I had to enter through the first floor of the education complex and walk up a flight of stairs in order to get to the auditorium. Opening the door, the smoke was so thick I could not see anything. So closing my eyes, I walked across the room, felt along the opposite wall from where I had entered and was able to turn off the thermostat so the gas would stop flowing into the furnace. By the time I left the building, coughing had become a problem. However, assuming the building might be burning down, I drove my car to the rear of the building, where my office was located on the first floor of the educational complex and quickly began carrying my precious books through the window, loading them in the trunk of my car.

Preachers always endeavor to build up brethren in the Lord but that day I took an instrument and began to knock holes in the bottom of the building so the firemen could get their hoses underneath the floor of the auditorium and put out the fire. The cause was found. A well meaning Christian lady, who cleaned the building, decided to put a rubber mat on the floor furnace that was located in the small foyer. She didn't realize that when the heat came on, the mat would eventually begin to burn; and it did, along with the flooring in the auditorium.

The preacher's job should be to 'set the church on fire for the Lord', not to break blocks in the lower part of the church building. A rather humorous but serious telephone call from a fellow gospel preacher that Sunday afternoon, who was trying to get his brethren to build a new church building, informed me that the "Lord sent fire to the wrong building". I think he was wishing that the fire had occurred where he was preaching.

The Spirit Was Willing But The Flesh Was Weak
There have been many opportunities given in the lives of preachers to teach the gospel to truth seekers. After the funeral of an aged mother, a couple agreed to study the Bible with me in their home. Following several studies over a period of time, I was pleasantly surprised when I entered their home and the husband, Morris, announced that he and his wife, Pauline, were ready to be baptized. Of course this news made me rejoice; however, before he completed the sentence he stated emphatically that his wife was "scared to death" of having someone place her in water backwards. I smiled and said, "I have never lost a candidate." He replied, "I am being very serious, she is really afraid of being baptized." I encouraged them to get ready and we would to the church building.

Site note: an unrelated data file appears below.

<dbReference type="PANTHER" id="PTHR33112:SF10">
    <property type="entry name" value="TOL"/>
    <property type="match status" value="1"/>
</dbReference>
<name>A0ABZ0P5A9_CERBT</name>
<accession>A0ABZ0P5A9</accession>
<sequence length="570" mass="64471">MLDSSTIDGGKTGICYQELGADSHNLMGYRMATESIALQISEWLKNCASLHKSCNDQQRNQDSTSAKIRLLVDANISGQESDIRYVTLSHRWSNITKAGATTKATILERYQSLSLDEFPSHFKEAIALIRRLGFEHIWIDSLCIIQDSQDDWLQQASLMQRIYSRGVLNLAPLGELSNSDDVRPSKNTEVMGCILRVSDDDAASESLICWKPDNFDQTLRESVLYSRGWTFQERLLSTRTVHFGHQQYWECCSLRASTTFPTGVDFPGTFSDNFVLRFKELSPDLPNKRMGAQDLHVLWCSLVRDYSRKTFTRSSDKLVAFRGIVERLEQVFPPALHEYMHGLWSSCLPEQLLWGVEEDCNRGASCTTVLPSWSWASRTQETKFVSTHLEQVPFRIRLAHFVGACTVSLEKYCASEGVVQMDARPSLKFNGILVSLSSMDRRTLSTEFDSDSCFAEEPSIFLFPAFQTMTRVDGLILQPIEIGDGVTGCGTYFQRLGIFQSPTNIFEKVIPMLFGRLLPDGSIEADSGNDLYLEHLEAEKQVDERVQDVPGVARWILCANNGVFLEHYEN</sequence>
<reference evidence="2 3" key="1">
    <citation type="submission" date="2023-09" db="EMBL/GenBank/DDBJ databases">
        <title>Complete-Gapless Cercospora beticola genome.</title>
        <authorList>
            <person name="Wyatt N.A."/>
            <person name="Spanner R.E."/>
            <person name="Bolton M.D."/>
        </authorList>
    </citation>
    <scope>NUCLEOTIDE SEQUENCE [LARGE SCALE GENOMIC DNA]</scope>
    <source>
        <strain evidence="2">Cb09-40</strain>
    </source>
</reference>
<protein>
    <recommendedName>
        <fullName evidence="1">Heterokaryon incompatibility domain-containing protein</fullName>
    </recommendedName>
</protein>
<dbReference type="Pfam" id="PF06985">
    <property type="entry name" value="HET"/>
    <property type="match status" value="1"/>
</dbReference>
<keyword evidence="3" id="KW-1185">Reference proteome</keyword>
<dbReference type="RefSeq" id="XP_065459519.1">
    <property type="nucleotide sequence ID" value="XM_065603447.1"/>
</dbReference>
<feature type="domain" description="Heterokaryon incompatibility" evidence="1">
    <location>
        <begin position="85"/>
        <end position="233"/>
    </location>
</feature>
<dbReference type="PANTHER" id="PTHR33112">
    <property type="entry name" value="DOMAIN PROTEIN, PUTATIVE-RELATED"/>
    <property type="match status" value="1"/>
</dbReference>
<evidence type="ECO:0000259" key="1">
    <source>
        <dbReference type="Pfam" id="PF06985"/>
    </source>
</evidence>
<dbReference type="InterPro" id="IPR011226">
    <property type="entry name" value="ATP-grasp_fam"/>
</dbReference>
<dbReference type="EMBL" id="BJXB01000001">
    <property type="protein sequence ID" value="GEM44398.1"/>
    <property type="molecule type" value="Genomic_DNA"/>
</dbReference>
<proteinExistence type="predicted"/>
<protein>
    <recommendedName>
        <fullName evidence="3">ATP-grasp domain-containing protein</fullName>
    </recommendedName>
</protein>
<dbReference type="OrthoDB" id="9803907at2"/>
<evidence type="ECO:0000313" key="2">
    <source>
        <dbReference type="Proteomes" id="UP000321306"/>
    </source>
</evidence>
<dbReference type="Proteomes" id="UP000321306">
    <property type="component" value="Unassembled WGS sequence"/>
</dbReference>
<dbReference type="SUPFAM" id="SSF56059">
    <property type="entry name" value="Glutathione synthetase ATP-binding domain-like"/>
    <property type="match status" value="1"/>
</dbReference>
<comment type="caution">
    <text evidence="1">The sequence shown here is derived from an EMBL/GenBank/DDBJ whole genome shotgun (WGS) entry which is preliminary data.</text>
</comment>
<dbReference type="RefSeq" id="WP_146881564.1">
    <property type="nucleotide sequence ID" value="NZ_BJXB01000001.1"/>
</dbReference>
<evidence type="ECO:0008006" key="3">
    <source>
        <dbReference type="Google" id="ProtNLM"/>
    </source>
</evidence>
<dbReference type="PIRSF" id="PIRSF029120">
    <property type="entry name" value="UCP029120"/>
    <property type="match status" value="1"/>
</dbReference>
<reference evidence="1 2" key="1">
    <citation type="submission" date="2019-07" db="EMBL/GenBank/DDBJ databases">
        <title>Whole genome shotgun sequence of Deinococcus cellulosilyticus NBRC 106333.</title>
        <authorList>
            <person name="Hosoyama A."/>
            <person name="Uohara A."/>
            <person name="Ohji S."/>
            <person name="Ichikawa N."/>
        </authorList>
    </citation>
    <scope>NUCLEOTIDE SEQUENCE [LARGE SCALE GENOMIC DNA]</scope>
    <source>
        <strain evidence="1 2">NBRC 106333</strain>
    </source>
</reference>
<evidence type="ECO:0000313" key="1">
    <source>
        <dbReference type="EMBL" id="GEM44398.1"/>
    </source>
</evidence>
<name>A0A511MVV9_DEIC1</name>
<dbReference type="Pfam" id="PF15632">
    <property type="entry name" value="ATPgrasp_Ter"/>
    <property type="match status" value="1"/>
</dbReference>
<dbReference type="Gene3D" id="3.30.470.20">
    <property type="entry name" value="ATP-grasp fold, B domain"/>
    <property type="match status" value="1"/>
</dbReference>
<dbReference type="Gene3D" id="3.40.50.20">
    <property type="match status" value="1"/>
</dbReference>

Did I mention it was in the middle of winter and it was a very cold night?! Well, it was! I called some family members and friends and we gathered in the building on Martin Street. It was frigid inside the building, so you can imagine how cold the water was in the unheated baptistery.

I showed Morris and Pauline where to go to change into garments we had for those being baptized and told him that I would baptize him first so Pauline could witness how things were going to be done. Putting on rubber waders, which came up to my chest, I walked down the steps into the icy, and I mean icy!, water. I could feel the coldness through my 'baptizing suit'. Morris followed me and I immersed him without any difficulty, except he nearly froze to death.

Now it was time for me to walk across the baptistery to assist Pauline down into the water. She was nervous and freezing at the same time. I remember when her foot touched the water she let out a very loud sound like 'I am going to freeze to death in that water!'. I was finally able to coach her down the steps and into the baptistery. I informed her that the Lord commanded me to immerse her in water and so I told her, due to her great fear, to bend her knees and I would place her into the water forwardly. I made a few remarks and began to place her face first into that frigid water. Then her instinct to survive came into play.

She reached over with her left arm, grabbed hold of the side of the baptistery and I could not get her all the way under the water. She came up and made a chilling sound, shaking because of fear and the cold. It was then that I told her, "Pauline, we are going to do this again because you did not go completely under the water." Well, with some hesitancy, she agreed and we started the whole process again. While placing her face forward into the water, she once more grabbed the side of the baptistery. This time I took her hand off the side and forced her under the water. That was the first and only time I have ever done that in of my experiences of baptizing people.